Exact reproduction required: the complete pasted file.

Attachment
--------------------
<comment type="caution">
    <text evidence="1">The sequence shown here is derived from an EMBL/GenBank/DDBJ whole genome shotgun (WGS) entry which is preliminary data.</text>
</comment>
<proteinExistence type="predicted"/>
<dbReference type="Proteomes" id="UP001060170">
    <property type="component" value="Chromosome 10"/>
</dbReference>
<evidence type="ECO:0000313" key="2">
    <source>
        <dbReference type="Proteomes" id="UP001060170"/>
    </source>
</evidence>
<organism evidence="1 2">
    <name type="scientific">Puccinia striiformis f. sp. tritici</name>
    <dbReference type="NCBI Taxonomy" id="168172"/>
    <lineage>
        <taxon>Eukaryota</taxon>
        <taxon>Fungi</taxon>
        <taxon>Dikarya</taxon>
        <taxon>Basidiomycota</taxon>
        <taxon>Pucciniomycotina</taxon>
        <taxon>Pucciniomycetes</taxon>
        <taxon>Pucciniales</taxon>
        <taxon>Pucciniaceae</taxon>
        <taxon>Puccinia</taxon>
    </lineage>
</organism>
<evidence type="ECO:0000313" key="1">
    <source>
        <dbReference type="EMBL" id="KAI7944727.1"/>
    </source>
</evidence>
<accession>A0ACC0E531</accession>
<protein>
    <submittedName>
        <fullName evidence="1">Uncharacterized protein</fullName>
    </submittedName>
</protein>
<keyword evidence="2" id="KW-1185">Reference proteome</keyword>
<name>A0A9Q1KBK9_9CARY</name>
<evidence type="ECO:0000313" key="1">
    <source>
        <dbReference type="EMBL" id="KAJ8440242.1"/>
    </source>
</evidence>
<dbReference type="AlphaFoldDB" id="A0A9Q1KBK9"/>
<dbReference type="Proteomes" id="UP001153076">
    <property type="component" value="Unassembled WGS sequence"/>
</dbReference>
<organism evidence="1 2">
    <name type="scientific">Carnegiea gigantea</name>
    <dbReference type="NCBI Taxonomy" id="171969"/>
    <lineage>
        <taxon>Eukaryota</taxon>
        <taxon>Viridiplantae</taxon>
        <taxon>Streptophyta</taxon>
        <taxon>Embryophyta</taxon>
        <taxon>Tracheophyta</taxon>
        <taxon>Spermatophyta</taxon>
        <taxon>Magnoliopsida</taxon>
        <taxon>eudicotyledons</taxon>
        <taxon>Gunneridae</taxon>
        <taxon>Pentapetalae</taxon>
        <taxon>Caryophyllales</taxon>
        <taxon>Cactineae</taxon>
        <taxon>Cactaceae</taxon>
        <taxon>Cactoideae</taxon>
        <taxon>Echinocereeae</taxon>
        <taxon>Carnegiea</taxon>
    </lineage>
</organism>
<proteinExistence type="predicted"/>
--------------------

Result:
<comment type="caution">
    <text evidence="1">The sequence shown here is derived from an EMBL/GenBank/DDBJ whole genome shotgun (WGS) entry which is preliminary data.</text>
</comment>
<proteinExistence type="predicted"/>
<dbReference type="Proteomes" id="UP001060170">
    <property type="component" value="Chromosome 10"/>
</dbReference>
<evidence type="ECO:0000313" key="2">
    <source>
        <dbReference type="Proteomes" id="UP001060170"/>
    </source>
</evidence>
<organism evidence="1 2">
    <name type="scientific">Puccinia striiformis f. sp. tritici</name>
    <dbReference type="NCBI Taxonomy" id="168172"/>
    <lineage>
        <taxon>Eukaryota</taxon>
        <taxon>Fungi</taxon>
        <taxon>Dikarya</taxon>
        <taxon>Basidiomycota</taxon>
        <taxon>Pucciniomycotina</taxon>
        <taxon>Pucciniomycetes</taxon>
        <taxon>Pucciniales</taxon>
        <taxon>Pucciniaceae</taxon>
        <taxon>Puccinia</taxon>
    </lineage>
</organism>
<evidence type="ECO:0000313" key="1">
    <source>
        <dbReference type="EMBL" id="KAI7944727.1"/>
    </source>
</evidence>
<accession>A0ACC0E531</accession>
<protein>
    <submittedName>
        <fullName evidence="1">Uncharacterized protein</fullName>
    </submittedName>
</protein>
<keyword evidence="2" id="KW-1185">Reference proteome</keyword>
<name>A0A9Q1KBK9_9CARY</name>
<evidence type="ECO:0000313" key="1">
    <source>
        <dbReference type="EMBL" id="KAJ8440242.1"/>
    </source>
</evidence>
<dbReference type="AlphaFoldDB" id="A0A9Q1KBK9"/>
<dbReference type="Proteomes" id="UP001153076">
    <property type="component" value="Unassembled WGS sequence"/>
</dbReference>
<organism evidence="1 2">
    <name type="scientific">Carnegiea gigantea</name>
    <dbReference type="NCBI Taxonomy" id="171969"/>
    <lineage>
        <taxon>Eukaryota</taxon>
        <taxon>Viridiplantae</taxon>
        <taxon>Streptophyta</taxon>
        <taxon>Embryophyta</taxon>
        <taxon>Tracheophyta</taxon>
        <taxon>Spermatophyta</taxon>
        <taxon>Magnoliopsida</taxon>
        <taxon>eudicotyledons</taxon>
        <taxon>Gunneridae</taxon>
        <taxon>Pentapetalae</taxon>
        <taxon>Caryophyllales</taxon>
        <taxon>Cactineae</taxon>
        <taxon>Cactaceae</taxon>
        <taxon>Cactoideae</taxon>
        <taxon>Echinocereeae</taxon>
        <taxon>Carnegiea</taxon>
    </lineage>
</organism>
<proteinExistence type="predicted"/>